Formerly secret Court of Protection commits to transparency with pledge to publish judgments
Emily Dugan is Social Affairs Editor for The Independent, i and Independent on Sunday. She was previously a news reporter for The Independent on Sunday. Her investigations into human trafficking have twice been awarded Best Investigative Article at the Anti-Slavery Day Media Awards and her human rights journalism was shortlisted for the Gaby Rado Memorial prize at the 2012 Amnesty Media Awards. Her first book, 'Finding Home: Real Stories of Migrant Britain', was published by Icon Books in July 2015.
Social Affairs Correspondent
Thursday 16 January 2014
Judges who make life-changing decisions on behalf of people who lack mental capacity will now routinely have to publish their judgments.
The Court of Protection has previously been criticised for being secretive. But now its most senior judge, Sir James Munby, has published new guidance for judges which urges transparency.
Sir James, who is president of the Family Division of the High Court, said: “There is a need for greater transparency in order to improve public understanding of the court process and confidence in the court system. At present too few judgments are made available to the public, which has a legitimate interest in being able to read what is being done by the judges in its name.”
He added: “Permission to publish a judgment should always be given whenever the judge concludes that publication would be in the public interest and whether or not a request has been made by a party or the media.”
The Independent has been campaigning for media access to the court since 2009. Sir James said the new guidance, which takes effect in February, will mean more judgements are published online. This will allow journalists - and the public - to better scrutinise the court’s decisions.
Mark Neary, who battled with the court to be reunited with his autistic son, Steven, after he was illegally placed in a care home, said of the new rules: “That’s fantastic news. It’s brilliant for people who are in the situation me and Stephen were in three years ago.
“I spent weeks and weeks trying to find other cases and get help. The more judgments that are available the more accessible the process becomes for people.”
Neary’s case was able to be reported after The Independent and other newspapers won the first of a series of court judgments that allowed limited press coverage of a small number of Court of Protection hearings.
Mr Neary said of the paper’s role in the new rules: “I think the campaigning from The Independent made an enormous difference. If it had just been families, I’m not sure we’d have got here. Families don’t have the same clout as a newspaper pushing and pushing.”
Sir Mark Hedley, a recently retired judge in the court, who had a reputation for encouraging media scrutiny, said: “I’m certainly pleased if we are going to move towards having anonymised judgements published. I think it would have happened anyway but it happened more quickly as a result of [newspaper campaigns].”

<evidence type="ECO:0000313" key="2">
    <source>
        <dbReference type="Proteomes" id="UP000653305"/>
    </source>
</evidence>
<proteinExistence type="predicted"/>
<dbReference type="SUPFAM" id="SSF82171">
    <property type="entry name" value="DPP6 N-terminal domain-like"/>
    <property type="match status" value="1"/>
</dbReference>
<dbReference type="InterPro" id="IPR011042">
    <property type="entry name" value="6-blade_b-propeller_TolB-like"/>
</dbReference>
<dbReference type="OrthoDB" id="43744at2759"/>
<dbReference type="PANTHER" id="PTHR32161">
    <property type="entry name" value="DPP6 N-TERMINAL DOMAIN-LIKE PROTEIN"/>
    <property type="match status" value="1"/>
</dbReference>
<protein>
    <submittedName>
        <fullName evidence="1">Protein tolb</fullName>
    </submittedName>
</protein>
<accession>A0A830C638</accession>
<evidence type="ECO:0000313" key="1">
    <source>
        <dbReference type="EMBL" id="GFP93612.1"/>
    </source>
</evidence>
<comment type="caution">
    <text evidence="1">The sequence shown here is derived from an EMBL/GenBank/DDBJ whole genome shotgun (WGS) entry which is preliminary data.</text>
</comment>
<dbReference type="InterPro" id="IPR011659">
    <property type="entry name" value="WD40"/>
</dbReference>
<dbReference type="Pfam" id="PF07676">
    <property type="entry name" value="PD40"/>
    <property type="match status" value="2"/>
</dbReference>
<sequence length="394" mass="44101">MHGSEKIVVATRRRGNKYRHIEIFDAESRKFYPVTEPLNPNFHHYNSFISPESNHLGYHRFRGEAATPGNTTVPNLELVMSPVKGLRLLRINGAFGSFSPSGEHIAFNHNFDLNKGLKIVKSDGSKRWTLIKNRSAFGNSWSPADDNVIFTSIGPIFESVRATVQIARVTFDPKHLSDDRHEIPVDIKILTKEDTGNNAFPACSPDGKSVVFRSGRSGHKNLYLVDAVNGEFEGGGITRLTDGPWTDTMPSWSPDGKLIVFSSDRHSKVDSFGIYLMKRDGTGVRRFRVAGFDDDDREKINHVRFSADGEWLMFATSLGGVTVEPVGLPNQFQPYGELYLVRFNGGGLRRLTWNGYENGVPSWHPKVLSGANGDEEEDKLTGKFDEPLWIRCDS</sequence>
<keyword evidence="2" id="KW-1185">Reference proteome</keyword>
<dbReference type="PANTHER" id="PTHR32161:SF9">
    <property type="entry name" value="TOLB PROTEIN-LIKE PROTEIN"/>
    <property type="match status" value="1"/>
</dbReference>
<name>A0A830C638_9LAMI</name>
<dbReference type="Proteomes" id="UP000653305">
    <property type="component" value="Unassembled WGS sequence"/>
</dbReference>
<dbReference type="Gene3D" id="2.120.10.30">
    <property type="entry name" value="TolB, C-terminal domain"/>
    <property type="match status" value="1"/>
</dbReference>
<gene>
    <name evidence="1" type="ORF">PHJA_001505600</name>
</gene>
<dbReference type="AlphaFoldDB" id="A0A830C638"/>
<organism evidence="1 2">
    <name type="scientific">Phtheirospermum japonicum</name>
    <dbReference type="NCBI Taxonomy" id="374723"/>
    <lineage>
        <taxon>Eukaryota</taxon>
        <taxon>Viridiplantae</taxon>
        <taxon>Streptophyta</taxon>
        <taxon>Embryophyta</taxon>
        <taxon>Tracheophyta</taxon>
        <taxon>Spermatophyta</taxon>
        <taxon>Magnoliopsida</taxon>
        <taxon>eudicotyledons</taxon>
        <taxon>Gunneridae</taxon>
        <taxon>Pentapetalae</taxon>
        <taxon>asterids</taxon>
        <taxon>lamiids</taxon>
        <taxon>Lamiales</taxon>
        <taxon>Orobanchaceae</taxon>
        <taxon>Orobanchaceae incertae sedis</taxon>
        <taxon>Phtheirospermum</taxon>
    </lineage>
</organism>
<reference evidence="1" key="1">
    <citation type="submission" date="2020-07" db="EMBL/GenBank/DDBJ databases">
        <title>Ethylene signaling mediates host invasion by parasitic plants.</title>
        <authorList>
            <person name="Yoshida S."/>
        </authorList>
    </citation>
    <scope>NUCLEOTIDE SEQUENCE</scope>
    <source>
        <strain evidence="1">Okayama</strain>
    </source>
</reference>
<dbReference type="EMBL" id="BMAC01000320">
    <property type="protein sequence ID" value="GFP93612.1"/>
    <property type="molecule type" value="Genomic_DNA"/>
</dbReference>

Sir James said he wanted, as far as possible, for media access to the Court of Protection to work in the same way as it does in the family courts. He said he was making the changes incrementally, with further guidance planned for the future. Primary legislation was, however, unlikely, he said.
Public authorities and expert witnesses will be named in the published judgments unless there is a compelling reason not to. The person who the proceedings are about - and their family - would not ordinarily be named, in order to protect their privacy.
The judgments which now must ordinarily be published include: anything referring to the giving or receiving of serious medical treatment; the deprivation of liberty; moving someone in or out of residential care; selling a home; a dispute over a person’s guardian or deputy; and someone’s capacity to marry or have sexual relations. In other cases, it will not be assumed that the judgment be made public, though it still can be.
- 2 Porn block in India: hundreds of sexual websites banned, internet outraged
- 4 Dutch King Willem-Alexander declares the end of the welfare state
- 5 Gamers confess the worst things they've done in The Sims
Jackie Chan in second place in Forbes' Highest Paid Actors list after magazine includes actors working outside US movie industry
Malaysia issues arrest warrant for Gordon Brown’s sister-in-law after she publishes stories on leader Najib Razak's financial affairs
Natalia Molchanova: World's most successful free-diver missing and feared dead after disappearing in Mediterranean
Dutch King Willem-Alexander declares the end of the welfare state
Pizza Express protests: these restaurants charge staff for tips paid by card
Is Britain really full up? Are migrants taking our jobs? Leading academic answers the most common anti-immigration claims
Calais Migrant Crisis: Deputy Mayor of Calais labels Cameron's use of 'swarm' as 'racist' and 'ignorant'
Chris Leslie: Jeremy Corbyn's anti-austerity agenda will harm the poor, says Labour shadow Chancellor
Jeremy Corbyn: Tony Blair could face war crimes trial over 'illegal Iraq invasion'
Landlords renting properties to illegal immigrants to face up to five years in prison
While we fixate on Calais, the Home Office is quietly deporting dozens of migrants on 'ghost flights'
£18000 - £23000 per annum + Uncapped OTE: SThree: SThree Trainee Recruitment C...
£17000 - £24000 per annum: Recruitment Genius: This rapidly growing company is...
£40000 - £100000 per annum: Recruitment Genius: Become a professional Trader a...
£45000 - £50000 per annum: Recruitment Genius: This software company specialis...